How horseracing’s Champions League developed the British sport
PUBLISHED: 14:44 14 June 2013 | UPDATED: 14:44 14 June 2013
Now in its third year the QIPCO British Champions Series has been an outstanding success. Claire White looks at how the event has developed
Qipco British Champions Series is now in its third year – and its aim of channelling the drama and excitement of British racedays into a coherent structure has been a great success.
The decision to create a series of the country’s top 35 races, in five racing categories, to be run throughout the Flat season at 10 racecourses has brought the racing elite into sharp focus.
What’s more, the Series encompasses all Britain’s cherished racing festivals – from the Guineas at Newmarket in May, through summer’s Royal Ascot and Glorious Goodwood, to a magnificent season climax back here at Ascot with QIPCO British Champions Day in October.
The new structure provides British horseracing with the platform to showcase its stars, pretty much as football’s Champions League or motor racing’s Formula 1 have achieved elsewhere. By grouping the key fixtures under one banner, it elevates them to a status rivalling any staged overseas.
Most importantly, it makes this wonderful sport more accessible to the occasional racegoer or someone who’s coming to it for the first time.
They know that if it is a British Champions Series fixture, they will see the very best that British Flat racing has to offer, at one of the most prestigious racecourses in the world. And they can consult tables to see at a glance how jockeys and trainers are performing in the ultimate battle for supremacy.
Of course, most people will need no introduction to the standard-bearer of the first two years of British Champions Series – Frankel, who used its platform to establish himself as the greatest racehorse of the modern era.
Frankel contested no less than nine QIPCO British Champions Series races, winning all of them. He triumphed in four in 2011 and five in 2012, and culminated each year by thundering to victory at the new season finale, QIPCO British Champions Day at Ascot.
Along the way, he captured the imagination of a world swept along by his stunning performances on some of horseracing’s greatest stages.
Undoubtedly, he contributed to the surge in TV audiences in the UK after the QIPCO British Champions Series launched. In the first two years, the number of viewers for the races which now make up the Series increased by 45 per cent.
Attendances have soared, too: last year’s QIPCO British Champions Day at Ascot was sold out, with a maximum 32,348 crowd turning out to see Frankel’s final victory before retirement to stud.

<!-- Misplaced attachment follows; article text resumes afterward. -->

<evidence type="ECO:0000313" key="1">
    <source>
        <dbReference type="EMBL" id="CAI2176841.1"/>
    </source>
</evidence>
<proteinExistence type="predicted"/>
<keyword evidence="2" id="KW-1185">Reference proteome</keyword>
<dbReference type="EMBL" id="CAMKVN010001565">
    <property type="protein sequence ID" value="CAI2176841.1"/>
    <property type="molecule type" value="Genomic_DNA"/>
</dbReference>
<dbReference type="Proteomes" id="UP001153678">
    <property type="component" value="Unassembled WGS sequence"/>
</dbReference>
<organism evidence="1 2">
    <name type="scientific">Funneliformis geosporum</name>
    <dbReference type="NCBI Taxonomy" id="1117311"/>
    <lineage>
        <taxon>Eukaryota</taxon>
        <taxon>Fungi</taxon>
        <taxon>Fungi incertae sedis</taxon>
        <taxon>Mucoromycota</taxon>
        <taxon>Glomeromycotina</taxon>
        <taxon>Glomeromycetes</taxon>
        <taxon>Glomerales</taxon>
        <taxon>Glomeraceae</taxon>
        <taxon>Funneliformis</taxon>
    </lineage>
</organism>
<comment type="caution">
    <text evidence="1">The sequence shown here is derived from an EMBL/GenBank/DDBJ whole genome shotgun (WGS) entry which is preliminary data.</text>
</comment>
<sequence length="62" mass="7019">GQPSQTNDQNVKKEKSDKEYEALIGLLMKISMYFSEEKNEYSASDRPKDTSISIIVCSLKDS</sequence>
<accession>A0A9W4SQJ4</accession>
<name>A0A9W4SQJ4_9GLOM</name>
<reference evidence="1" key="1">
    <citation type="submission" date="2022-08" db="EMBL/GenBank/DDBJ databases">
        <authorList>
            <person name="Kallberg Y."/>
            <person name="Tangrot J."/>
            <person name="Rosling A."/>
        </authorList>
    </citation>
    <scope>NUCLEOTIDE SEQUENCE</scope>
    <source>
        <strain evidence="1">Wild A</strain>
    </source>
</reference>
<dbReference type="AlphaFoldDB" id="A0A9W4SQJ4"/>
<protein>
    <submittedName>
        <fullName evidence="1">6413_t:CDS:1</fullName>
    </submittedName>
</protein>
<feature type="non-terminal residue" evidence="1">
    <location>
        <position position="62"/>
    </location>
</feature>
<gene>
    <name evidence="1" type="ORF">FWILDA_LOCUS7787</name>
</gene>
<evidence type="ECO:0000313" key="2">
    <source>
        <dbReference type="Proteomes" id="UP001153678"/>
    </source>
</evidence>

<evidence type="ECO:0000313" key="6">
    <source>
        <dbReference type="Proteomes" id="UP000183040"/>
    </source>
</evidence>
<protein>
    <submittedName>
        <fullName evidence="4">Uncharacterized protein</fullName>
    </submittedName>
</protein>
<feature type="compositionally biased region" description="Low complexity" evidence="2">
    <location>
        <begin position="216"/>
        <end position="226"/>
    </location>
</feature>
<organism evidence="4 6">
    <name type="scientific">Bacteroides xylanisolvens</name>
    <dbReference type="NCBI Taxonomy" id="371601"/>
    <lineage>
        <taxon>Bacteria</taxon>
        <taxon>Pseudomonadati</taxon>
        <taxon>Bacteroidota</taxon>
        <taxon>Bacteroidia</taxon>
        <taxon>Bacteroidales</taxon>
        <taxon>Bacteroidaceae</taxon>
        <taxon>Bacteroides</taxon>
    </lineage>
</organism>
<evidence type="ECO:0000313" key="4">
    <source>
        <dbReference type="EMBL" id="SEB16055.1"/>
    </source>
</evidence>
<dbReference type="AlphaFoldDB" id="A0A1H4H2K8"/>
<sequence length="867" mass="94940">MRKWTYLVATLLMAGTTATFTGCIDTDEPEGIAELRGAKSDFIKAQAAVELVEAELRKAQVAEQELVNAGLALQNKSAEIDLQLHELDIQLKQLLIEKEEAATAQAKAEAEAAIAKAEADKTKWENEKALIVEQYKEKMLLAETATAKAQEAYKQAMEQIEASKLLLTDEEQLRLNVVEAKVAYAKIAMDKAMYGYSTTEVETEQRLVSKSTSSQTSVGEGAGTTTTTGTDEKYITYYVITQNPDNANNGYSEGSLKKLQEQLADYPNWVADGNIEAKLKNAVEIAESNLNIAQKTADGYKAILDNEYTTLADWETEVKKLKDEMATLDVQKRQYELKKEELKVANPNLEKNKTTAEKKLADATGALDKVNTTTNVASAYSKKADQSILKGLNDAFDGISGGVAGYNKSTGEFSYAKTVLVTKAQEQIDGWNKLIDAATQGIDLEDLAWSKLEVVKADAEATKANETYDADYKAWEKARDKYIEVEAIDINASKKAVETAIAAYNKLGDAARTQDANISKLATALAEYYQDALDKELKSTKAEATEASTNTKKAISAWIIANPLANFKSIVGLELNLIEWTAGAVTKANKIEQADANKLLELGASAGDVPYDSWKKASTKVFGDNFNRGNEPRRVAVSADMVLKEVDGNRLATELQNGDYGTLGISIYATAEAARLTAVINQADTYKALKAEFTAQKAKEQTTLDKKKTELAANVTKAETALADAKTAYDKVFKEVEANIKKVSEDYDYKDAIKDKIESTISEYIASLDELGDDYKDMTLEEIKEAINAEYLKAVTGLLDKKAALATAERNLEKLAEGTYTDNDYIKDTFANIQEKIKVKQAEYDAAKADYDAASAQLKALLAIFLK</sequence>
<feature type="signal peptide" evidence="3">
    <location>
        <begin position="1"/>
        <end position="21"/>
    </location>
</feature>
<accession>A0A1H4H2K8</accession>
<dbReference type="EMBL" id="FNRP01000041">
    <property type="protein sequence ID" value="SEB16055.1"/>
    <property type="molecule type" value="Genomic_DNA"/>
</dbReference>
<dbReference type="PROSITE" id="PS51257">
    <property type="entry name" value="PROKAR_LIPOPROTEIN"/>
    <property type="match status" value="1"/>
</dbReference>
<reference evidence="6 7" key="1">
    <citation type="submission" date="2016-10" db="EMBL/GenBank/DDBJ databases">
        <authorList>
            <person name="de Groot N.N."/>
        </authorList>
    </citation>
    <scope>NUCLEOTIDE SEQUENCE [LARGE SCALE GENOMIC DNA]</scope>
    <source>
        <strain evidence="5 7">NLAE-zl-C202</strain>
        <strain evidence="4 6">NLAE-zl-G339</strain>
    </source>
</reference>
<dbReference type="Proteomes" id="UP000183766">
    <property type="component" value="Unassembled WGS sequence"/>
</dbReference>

Peak TV viewing figures for that day were also up 71 per cent on 2011.
This year the momentum continues as new horses vie for the mighty Frankel’s crown. At time of writing, Dubai World Cup winner Animal Kingdom has arrived from the US with British trainer Graham Motion with Royal Ascot in his sights, while Dawn Approach looks likely to tame top three-year-old honours following his recent win in the QIPCO 2000 Guineas.
While the Frankel factor undoubtedly deserves some of the credit for widening the appeal of British horseracing, the QIPCO British Champions Series created the promotional spotlight.
Rod Street, Chief Executive of British Champions Series Ltd, says: “Frankel’s leap to stardom and the launch of the Series could not have panned out better for us, providing the perfect foundation on which to build.
“But we created a structure to promote the horse. One of the reasons we made more of Frankel was because there was a series and a day, and racing actually had some context for his phenomenal performances.”
Nor was it all about Frankel: the first two QIPCO British Champions Series attracted seven of the nine best horses in the world, a feat unrivalled by any other country.
The quality of horse power on offer also brings record rewards: QIPCO British Champions Day at Ascot, on 19th October, is now Britain’s richest race day, with £3.4 million prize money.
Many of the world’s best horses will battle for supremacy that day, in each of the Series’ five categories: Sprint; Mile; Middle Distance; Long Distance; and Fillies and Mares.
From this year, the QIPCO British Champions Fillies & Mares Stakes has been upgraded to Group One status to sit alongside the Group 1 QIPCO Champion Stakes and the Group 1 Queen Elizabeth II Stakes sponsored by QIPCO.
Such high-quality fields are not only attracting record crowds and TV viewers: sponsors, too, want to be associated with the success story the Series has become. The influx of funding is filtering down to benefit the horseracing industry as a whole.
The QIPCO British Champions Series has established Britain as the place to see the best Flat racing in the world – a status it is constantly looking to build on.
Frankel may have retired but one can be sure that there will be plenty of outstanding races to savour and many fascinating stories that will emerge during this and the coming seasons.
Attendances have soared, too: last year’s QIPCO British Champions Day at Ascot was sold out, with a maximum 32,348 crowd turning out to see Frankel’s final victory.
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